WAYNE BOWERS GREW UP in what we used to call a "fine family" middle-class, educated, churchgoing, affectionate. An upbeat, gregarious man, he turned to journalism after graduating from college, eventually buying and becoming the publisher-editor of a community newspaper in Kansas that was voted the best of its size in the state. He threw himself into community activities and local governmental affairs elected president of the Chamber of Commerce, named high school sports writer of the year and coach, for 14 seasons, of a well-organized and tightly disciplined Little League club that fielded teams in state tournaments. During much of this time, about 20 years, Bowers was an out-of-control pedophile.
First arrested for indecent exposure during the 1960s while still in college, Bowers was directed to get counseling (charges were dropped) a totally ineffectual therapeutic foray during which he was never directly asked why he was driven to offend. Arrested again in the early '70s and jailed for 20 months, he was convicted a third time in 1983. This time, he spent about five years in prison, but before his incarceration, the judge allowed him to spend four months at the Johns Hopkins Hospital Sexual Disorders Clinic in Baltimore, Maryland, then directed by psychiatrist Fred Berlin and sex researcher John Money. Once in jail to carry out his sentence, he continued treatment in a new sex-offender program in the Kansas prison and then returned to the Johns Hopkins program after his release.
Bowers remembers waiting nervously in a public lobby for his first group therapy session at the Sexual Disorders Clinic in 1983. He was approached by a stranger, who asked him, "Why are you here?"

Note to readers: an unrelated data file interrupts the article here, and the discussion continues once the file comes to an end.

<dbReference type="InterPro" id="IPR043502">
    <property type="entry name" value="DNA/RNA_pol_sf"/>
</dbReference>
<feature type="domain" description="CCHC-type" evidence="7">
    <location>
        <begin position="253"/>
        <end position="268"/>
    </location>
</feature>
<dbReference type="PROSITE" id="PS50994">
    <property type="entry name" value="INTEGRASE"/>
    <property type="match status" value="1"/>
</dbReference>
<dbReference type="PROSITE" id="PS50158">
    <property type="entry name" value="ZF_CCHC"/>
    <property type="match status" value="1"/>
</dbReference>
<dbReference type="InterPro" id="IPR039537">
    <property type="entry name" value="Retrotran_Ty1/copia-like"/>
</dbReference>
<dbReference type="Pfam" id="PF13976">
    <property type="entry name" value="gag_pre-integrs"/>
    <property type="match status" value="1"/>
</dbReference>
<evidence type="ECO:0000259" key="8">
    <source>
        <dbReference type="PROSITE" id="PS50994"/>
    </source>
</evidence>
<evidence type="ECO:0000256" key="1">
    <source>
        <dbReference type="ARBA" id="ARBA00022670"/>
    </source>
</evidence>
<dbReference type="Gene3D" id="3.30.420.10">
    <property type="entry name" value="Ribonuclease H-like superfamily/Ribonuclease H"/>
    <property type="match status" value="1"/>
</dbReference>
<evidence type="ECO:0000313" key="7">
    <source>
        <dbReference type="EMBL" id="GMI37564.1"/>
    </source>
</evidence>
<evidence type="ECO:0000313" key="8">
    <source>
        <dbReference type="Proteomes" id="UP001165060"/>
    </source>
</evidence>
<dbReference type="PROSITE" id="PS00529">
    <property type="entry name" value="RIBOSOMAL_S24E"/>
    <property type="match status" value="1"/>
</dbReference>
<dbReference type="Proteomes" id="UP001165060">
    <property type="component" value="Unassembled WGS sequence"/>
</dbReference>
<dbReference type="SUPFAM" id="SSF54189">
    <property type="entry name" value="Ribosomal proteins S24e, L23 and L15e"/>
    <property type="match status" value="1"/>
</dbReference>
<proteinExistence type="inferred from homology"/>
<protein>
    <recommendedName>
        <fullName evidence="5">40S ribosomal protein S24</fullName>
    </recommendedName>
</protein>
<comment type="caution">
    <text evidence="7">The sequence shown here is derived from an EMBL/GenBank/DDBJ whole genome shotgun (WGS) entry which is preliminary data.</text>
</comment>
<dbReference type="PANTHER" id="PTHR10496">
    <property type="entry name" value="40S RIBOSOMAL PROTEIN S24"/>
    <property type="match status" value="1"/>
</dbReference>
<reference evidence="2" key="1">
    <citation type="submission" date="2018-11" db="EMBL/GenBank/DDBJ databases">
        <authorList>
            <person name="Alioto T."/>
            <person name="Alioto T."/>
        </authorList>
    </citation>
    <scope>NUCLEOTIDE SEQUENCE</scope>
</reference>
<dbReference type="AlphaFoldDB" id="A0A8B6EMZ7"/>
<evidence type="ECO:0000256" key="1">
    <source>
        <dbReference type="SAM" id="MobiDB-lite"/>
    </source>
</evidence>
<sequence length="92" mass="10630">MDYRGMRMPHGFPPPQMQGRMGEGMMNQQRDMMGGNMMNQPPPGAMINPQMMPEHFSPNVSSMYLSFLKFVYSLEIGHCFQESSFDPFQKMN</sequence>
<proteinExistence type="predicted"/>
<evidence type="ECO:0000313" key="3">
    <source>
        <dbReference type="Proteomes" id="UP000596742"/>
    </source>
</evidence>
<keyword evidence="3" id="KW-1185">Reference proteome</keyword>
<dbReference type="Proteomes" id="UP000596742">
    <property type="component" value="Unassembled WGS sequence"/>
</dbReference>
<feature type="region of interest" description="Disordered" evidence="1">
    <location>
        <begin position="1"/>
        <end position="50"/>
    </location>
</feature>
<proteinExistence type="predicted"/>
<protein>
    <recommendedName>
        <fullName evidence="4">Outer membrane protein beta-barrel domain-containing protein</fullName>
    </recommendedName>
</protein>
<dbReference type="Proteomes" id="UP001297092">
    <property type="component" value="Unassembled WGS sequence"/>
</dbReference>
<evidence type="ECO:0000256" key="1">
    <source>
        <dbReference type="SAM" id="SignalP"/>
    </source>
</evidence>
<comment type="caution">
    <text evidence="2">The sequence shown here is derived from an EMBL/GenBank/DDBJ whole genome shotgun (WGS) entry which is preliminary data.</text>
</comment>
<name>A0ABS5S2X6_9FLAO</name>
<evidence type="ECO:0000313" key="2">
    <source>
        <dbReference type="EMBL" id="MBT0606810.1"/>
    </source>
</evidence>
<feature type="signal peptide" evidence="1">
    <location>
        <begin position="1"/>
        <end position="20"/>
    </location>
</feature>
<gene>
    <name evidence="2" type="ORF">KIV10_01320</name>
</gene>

Bowers shifted in his chair and said, "I've been in prison."
"You don't say," was the genial response. "Why?"
Bowers mumbled, as quietly as possible, "I had sex with kids."
"Oh? Boys or girls?" boomed the man. "Well, boys," said Bowers. "What were their ages?" "Eleven, twelve, thirteen, fourteen," muttered Bowers, deeply embarrassed. The man eyed Bowers steadily for a few seconds, then said, 'You'll fit." Recounting this story, Bowers says, "It was as if a 500-pound gorilla had fallen off my shoulders. I had never said that to anyone."
Some may find Bowers's story, the odyssey of a pedophile in search of a group of people who understand him as more than the sum total of his offenses, deeply jarring. Virtually everyone views the sexual abuse of children with such abhorrence and our natural protective instinct toward children is so strong that it is extremely difficult to create any kind of emotional demilitarized zone for considering the kind of psychological worlds offenders inhabit. Indeed, having only lately discovered our society's sorry failure to deal adequately with the problem of sexual abuse, much of the recent public discussion seeks to declare all offenders nonpersons, sending them into our own versions of domestic exile. It is not a climate that encourages us to imagine these debauchers of innocents as connected by ties of obligation, good will and even love to other people.
But what if, guided by Harry Stack Sullivan's much-quoted phrase, we attempt to view the sex offender as "more human than not" while, at the same time, never minimizing the devastation his actions may cause? What if, after careful examination, we conclude that our Manichaean attitudes and policies, intended to root out the twisted perverts in our midst, actually do not help in the long run, neither protecting children nor helping victims experience the kind of resolution they need?
ON A LATE SUMMER EVENING, IN THE basement of an old Baltimore townhouse, 10 men all sex offenders gather for a weekly group therapy session. The group includes several pedophiles, an exhibitionist, a voyeur, a couple of rapists and an incest perpetrator. These men are patients at the National Institute for the Study, Prevention and Treatment of Sexual Trauma, the clinical and research center directed my psychiatrist Fred Berlin. …